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Archive for the ‘ham’ Category

springcomb

A client, local to Toronto, once joked with me that spring in Ontario was not so much a soft and gentle, new born lamb frolicking in a pretty green meadow, chasing little yellow butterflies as it is a stripper suddenly removing all her clothes.  I know, the image is rather vivid and lewd, but you get the idea and it’s pretty much spot on.  The end of Winter here is a long, shuffling commute of faceless pedestrians huddled into long, dark grey coats walking down an endless road and boarded by tall, dark buildings under a heavy, humourless sky.  Suddenly, through a little break in the clouds, a single ray of watery sunlight shines down on one of those faceless coats and exposes a slither of pretty ankle escaping out past the hem.  The crowd stops.  The shuffling dwindles and every face in that homogeneous, grey sea lifts from the folds of their coat and turns to look at that bit of humanity exposed in the sun.  Then, without warning, the sky breaks open and the woman of the ankle flings open her coat to reveal a body, young and lithe, wrapped only in shimmering, translucent, fuchsia silk.  The coat falls around her feet like a dust cloth removed from a painting and she steps away from that dead, lifeless garment without looking back, her face in the sun, her limbs exposed and dancing now, in slow fluid movements. As she dances on, moving down the street, her joie de vivre infects those around her like a contagious disease and one by one the coats fall to the floor until the street is alive with dancing and colour and sunshine.

Welcome to Toronto, the Caberet of Spring.

And to celebrate a little Quiche, yes?

quiche-mush-leek-ham-combo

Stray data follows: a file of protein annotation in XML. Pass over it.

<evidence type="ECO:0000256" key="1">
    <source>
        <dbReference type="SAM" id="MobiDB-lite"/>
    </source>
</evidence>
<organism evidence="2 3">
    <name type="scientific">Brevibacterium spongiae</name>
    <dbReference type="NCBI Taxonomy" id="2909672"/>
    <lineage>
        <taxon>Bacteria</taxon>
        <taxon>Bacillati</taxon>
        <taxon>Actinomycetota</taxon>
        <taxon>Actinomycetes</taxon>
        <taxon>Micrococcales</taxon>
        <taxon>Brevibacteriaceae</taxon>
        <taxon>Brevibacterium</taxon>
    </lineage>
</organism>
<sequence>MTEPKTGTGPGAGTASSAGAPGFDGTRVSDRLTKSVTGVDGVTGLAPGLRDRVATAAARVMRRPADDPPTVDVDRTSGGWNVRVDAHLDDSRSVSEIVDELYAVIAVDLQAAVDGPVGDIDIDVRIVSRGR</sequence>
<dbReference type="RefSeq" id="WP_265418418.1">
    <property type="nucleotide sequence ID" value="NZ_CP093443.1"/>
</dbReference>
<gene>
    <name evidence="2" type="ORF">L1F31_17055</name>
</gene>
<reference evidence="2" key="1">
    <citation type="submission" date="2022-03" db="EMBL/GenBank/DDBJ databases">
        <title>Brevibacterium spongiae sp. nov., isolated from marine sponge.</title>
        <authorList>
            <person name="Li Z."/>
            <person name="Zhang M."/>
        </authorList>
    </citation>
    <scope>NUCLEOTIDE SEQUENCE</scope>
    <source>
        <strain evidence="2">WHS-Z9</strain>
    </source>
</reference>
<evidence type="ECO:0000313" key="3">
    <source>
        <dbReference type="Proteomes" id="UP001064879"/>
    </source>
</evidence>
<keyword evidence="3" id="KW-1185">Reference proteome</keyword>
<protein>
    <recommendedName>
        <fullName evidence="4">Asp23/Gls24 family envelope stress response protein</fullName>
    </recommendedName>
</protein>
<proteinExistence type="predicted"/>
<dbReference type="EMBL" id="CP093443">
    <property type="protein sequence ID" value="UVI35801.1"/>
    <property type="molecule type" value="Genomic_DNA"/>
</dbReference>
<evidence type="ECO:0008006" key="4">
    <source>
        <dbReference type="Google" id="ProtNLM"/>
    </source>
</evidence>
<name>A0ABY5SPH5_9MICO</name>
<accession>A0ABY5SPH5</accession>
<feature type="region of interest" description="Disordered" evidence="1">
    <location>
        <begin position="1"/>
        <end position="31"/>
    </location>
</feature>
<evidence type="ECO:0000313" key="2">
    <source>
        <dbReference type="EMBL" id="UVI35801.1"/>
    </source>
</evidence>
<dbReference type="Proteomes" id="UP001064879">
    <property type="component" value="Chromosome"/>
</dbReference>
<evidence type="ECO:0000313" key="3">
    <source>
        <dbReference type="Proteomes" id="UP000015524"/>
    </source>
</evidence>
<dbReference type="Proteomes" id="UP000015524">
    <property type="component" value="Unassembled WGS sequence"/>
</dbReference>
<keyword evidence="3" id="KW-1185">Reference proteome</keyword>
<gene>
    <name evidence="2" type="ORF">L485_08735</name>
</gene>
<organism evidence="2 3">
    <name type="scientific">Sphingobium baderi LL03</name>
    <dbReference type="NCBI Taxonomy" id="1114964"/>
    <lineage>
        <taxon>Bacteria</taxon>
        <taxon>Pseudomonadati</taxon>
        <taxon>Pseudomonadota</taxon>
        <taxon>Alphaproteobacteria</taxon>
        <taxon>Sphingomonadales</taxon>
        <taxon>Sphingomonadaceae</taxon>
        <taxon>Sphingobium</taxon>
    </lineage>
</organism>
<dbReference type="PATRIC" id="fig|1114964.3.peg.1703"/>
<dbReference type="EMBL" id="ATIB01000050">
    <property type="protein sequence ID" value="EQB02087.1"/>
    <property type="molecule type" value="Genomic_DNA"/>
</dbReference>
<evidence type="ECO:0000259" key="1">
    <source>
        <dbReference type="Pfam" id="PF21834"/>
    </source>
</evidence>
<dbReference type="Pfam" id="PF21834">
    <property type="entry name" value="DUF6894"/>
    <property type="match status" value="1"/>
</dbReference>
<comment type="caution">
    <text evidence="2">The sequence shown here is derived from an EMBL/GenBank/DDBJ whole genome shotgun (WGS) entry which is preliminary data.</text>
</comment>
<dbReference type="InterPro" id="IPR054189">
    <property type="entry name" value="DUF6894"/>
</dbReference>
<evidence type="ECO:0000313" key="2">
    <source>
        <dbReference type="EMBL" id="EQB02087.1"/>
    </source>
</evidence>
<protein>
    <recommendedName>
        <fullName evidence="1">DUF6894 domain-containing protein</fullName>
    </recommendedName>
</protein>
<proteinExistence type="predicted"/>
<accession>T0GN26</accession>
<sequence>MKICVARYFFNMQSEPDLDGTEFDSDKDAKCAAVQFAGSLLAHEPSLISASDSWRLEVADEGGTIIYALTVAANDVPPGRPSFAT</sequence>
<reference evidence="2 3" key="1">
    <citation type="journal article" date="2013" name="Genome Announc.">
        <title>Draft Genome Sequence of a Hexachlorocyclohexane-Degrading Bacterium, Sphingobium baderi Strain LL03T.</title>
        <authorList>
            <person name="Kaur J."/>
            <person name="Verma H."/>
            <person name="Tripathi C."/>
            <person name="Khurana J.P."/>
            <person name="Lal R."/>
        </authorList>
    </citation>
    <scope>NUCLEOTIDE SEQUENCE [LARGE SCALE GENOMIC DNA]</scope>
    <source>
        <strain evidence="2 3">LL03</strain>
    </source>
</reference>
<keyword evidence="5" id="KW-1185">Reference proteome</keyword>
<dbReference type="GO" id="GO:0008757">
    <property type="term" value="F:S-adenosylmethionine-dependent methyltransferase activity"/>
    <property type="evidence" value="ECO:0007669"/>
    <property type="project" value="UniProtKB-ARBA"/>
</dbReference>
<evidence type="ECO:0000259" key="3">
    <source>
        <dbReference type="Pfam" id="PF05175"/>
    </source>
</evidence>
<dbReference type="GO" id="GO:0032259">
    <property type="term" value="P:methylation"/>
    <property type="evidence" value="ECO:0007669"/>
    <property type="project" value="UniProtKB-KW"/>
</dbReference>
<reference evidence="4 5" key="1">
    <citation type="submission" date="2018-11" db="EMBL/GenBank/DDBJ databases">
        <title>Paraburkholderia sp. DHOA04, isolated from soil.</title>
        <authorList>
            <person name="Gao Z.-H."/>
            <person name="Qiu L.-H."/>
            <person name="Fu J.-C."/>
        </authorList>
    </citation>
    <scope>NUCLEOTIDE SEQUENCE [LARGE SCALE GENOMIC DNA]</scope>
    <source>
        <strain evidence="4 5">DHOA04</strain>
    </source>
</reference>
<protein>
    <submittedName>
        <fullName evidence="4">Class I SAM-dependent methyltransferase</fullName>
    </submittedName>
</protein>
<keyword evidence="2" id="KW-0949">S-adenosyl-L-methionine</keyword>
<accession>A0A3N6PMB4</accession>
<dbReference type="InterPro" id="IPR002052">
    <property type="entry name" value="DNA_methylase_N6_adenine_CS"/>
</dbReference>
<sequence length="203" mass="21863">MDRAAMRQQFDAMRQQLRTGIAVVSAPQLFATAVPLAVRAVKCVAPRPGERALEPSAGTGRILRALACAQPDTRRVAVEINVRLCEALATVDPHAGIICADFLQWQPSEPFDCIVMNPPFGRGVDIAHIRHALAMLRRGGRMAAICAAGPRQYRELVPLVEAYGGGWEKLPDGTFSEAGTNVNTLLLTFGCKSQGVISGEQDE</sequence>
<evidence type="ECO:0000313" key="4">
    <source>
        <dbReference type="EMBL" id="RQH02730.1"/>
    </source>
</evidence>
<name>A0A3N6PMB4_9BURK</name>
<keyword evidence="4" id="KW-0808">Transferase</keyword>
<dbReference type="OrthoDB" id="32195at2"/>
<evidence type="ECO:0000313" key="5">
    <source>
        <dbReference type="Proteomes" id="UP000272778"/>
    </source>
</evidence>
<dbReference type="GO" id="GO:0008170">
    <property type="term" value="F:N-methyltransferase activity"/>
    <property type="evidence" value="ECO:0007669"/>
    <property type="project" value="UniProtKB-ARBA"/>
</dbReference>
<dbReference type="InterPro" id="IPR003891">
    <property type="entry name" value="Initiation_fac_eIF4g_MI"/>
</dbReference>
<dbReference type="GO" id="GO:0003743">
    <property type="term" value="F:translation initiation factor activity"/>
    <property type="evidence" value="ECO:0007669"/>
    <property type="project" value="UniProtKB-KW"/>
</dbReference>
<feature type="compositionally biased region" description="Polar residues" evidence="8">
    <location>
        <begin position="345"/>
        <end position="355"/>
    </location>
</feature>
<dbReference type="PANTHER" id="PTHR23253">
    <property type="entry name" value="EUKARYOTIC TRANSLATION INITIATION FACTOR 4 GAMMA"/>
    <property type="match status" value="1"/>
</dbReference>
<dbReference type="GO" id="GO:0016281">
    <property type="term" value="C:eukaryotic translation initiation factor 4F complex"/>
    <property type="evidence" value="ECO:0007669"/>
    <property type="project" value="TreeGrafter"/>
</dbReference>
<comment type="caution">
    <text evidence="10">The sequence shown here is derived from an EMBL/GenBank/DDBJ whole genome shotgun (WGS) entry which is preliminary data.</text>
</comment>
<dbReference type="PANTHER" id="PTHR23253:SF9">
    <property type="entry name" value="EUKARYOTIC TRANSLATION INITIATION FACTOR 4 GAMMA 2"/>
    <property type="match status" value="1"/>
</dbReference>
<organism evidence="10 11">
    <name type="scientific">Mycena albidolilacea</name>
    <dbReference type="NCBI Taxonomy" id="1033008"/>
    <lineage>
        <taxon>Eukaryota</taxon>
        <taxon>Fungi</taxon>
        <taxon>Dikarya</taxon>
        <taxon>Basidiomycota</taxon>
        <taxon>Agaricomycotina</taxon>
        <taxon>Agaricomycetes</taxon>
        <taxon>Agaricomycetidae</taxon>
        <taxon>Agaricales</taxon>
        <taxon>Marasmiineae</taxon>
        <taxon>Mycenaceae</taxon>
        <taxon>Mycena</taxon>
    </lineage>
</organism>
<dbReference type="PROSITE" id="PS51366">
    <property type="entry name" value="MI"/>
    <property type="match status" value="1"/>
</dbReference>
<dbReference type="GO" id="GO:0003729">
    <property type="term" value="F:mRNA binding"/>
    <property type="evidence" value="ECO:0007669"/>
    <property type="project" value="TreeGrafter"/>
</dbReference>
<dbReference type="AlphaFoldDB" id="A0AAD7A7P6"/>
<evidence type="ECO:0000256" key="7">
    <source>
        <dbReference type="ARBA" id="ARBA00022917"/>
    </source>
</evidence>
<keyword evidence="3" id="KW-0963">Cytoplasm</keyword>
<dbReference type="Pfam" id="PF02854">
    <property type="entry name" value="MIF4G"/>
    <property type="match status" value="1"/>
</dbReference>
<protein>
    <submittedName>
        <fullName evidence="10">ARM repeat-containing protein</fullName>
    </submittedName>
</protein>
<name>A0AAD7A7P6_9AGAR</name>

Leek, Mushroom and Ham Quiche

For the Pastry:
1 cup whole wheat flour
½ tsp salt
¼ tsp sugar
¼ tsp tarragon
¼ tsp thyme
½ cup cold butter, chopped into 1cm cubes
80ml cold water

for the filling:
1Tbsp olive oil
1 tsp butter
1 large leak, thinly sliced
1 brown onion, finely chopped
150g mushrooms, sliced (I used shitake and portobello)
3 or 4 slices ham, chopped (I used black forest ham)
½ cup cream
½ cup milk
3 eggs
salt and pepper to taste
¾ cup Gruyer, grated

– to make the pastry: whisk the dry ingredients together

– rub the butter into the flour until it looks like course oatmeal

– add the cold water and mix just long enough to form a dough

– wrap the dough in plastic and refrigerate for at least a half hour

– preheat the oven to 350˚F

– roll the dough out on a floured surface to line a 25cm quiche tin

– bake blind for 10 mins

– while the quiche shell is cooling, heat the oil and butter in a frying pan and saute the leeks, onions and mushrooms until soft

– Beat the eggs with the milk, salt and pepper and then add the cream

– fill the quiche shell with the onion-mushroom mixture, the ham and then top up with the eggy cream.

– sprinkle the Gruyere cheese over the top

– bake at 350˚F for about 35 mins, until the cream is just set

– allow to cool for 10 mins before serving, preferably with a light salad

quicke-mush-leek-ham1

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Butternut and ham soup

If you’re living in the Northern Hemisphere right now, like I am, you may well be in need of a little warming up.  Not too many people I know dislike Autumn, or fall, as it’s appropriately called here (anyone wanting to know Why it’s called Fall in North America, and not Autumn, need only take a long walk in a park or the countryside to find out); the colours, the hearty food, the smell of damp leaves and wood fire.  It’s all good, as they say.  Well, I’m heading to Vancouver for a few days and it’s forecast to be rain rain rain the whole way.  A little fortification is called for, so a butternut and ham soup for lunch is the best answer I can think of.   Soups are delightfully simple to make (on the most part), invigorating in the chill, and healthy too, when prepared with good ingredients.  This soup is lightly spiced with paprika and cumin, and the butternut and diced ham were roasted in a hot oven for 45 mins before being boiled into the soup.  Does this affect the flavour? You got me there, but I’ll tell you this: my house smelled divine for hours after from the doings of the oven.  Curl up on the couch with woolen socks, a cosy blankie and tuck in.

butternut

Bon Voyage, a le prochaine semaine!

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